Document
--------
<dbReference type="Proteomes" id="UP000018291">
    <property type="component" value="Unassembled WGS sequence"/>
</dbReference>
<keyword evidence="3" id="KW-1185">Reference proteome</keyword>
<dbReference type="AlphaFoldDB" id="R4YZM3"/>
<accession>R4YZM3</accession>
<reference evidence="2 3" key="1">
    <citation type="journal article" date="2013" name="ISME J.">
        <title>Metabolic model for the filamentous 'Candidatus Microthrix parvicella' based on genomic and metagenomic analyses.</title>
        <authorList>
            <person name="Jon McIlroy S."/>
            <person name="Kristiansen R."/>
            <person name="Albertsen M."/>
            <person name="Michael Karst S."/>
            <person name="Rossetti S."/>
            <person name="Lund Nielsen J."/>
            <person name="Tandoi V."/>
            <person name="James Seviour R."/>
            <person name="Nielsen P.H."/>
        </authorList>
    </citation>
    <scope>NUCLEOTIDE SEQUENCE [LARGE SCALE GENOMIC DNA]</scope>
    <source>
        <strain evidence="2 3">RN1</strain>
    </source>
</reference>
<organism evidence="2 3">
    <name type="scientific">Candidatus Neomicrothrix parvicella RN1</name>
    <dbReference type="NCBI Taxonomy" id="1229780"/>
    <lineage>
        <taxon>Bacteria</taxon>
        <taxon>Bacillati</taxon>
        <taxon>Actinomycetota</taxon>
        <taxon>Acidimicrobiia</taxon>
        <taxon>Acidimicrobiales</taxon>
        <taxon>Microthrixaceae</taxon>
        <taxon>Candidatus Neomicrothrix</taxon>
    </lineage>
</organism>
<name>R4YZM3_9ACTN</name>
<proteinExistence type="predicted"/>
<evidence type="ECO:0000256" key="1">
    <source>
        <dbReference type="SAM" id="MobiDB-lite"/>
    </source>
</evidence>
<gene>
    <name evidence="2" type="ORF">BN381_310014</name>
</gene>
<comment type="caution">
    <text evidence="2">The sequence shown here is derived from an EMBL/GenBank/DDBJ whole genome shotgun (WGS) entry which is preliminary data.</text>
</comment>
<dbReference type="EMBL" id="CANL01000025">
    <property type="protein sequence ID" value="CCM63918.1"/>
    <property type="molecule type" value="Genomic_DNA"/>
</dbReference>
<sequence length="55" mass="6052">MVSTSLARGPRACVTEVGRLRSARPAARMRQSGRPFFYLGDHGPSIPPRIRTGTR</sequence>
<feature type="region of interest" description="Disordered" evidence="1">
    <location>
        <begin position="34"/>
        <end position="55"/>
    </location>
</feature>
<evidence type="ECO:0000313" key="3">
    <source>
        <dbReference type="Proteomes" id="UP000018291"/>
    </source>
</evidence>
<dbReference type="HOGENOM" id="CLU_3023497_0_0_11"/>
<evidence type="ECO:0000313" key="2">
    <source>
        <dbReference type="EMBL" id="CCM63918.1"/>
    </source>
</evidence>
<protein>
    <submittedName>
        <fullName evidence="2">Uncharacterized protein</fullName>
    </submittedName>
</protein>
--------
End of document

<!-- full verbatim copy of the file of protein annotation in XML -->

<dbReference type="Proteomes" id="UP000018291">
    <property type="component" value="Unassembled WGS sequence"/>
</dbReference>
<keyword evidence="3" id="KW-1185">Reference proteome</keyword>
<dbReference type="AlphaFoldDB" id="R4YZM3"/>
<accession>R4YZM3</accession>
<reference evidence="2 3" key="1">
    <citation type="journal article" date="2013" name="ISME J.">
        <title>Metabolic model for the filamentous 'Candidatus Microthrix parvicella' based on genomic and metagenomic analyses.</title>
        <authorList>
            <person name="Jon McIlroy S."/>
            <person name="Kristiansen R."/>
            <person name="Albertsen M."/>
            <person name="Michael Karst S."/>
            <person name="Rossetti S."/>
            <person name="Lund Nielsen J."/>
            <person name="Tandoi V."/>
            <person name="James Seviour R."/>
            <person name="Nielsen P.H."/>
        </authorList>
    </citation>
    <scope>NUCLEOTIDE SEQUENCE [LARGE SCALE GENOMIC DNA]</scope>
    <source>
        <strain evidence="2 3">RN1</strain>
    </source>
</reference>
<organism evidence="2 3">
    <name type="scientific">Candidatus Neomicrothrix parvicella RN1</name>
    <dbReference type="NCBI Taxonomy" id="1229780"/>
    <lineage>
        <taxon>Bacteria</taxon>
        <taxon>Bacillati</taxon>
        <taxon>Actinomycetota</taxon>
        <taxon>Acidimicrobiia</taxon>
        <taxon>Acidimicrobiales</taxon>
        <taxon>Microthrixaceae</taxon>
        <taxon>Candidatus Neomicrothrix</taxon>
    </lineage>
</organism>
<name>R4YZM3_9ACTN</name>
<proteinExistence type="predicted"/>
<evidence type="ECO:0000256" key="1">
    <source>
        <dbReference type="SAM" id="MobiDB-lite"/>
    </source>
</evidence>
<gene>
    <name evidence="2" type="ORF">BN381_310014</name>
</gene>
<comment type="caution">
    <text evidence="2">The sequence shown here is derived from an EMBL/GenBank/DDBJ whole genome shotgun (WGS) entry which is preliminary data.</text>
</comment>
<dbReference type="EMBL" id="CANL01000025">
    <property type="protein sequence ID" value="CCM63918.1"/>
    <property type="molecule type" value="Genomic_DNA"/>
</dbReference>
<sequence length="55" mass="6052">MVSTSLARGPRACVTEVGRLRSARPAARMRQSGRPFFYLGDHGPSIPPRIRTGTR</sequence>
<feature type="region of interest" description="Disordered" evidence="1">
    <location>
        <begin position="34"/>
        <end position="55"/>
    </location>
</feature>
<evidence type="ECO:0000313" key="3">
    <source>
        <dbReference type="Proteomes" id="UP000018291"/>
    </source>
</evidence>
<dbReference type="HOGENOM" id="CLU_3023497_0_0_11"/>
<evidence type="ECO:0000313" key="2">
    <source>
        <dbReference type="EMBL" id="CCM63918.1"/>
    </source>
</evidence>
<protein>
    <submittedName>
        <fullName evidence="2">Uncharacterized protein</fullName>
    </submittedName>
</protein>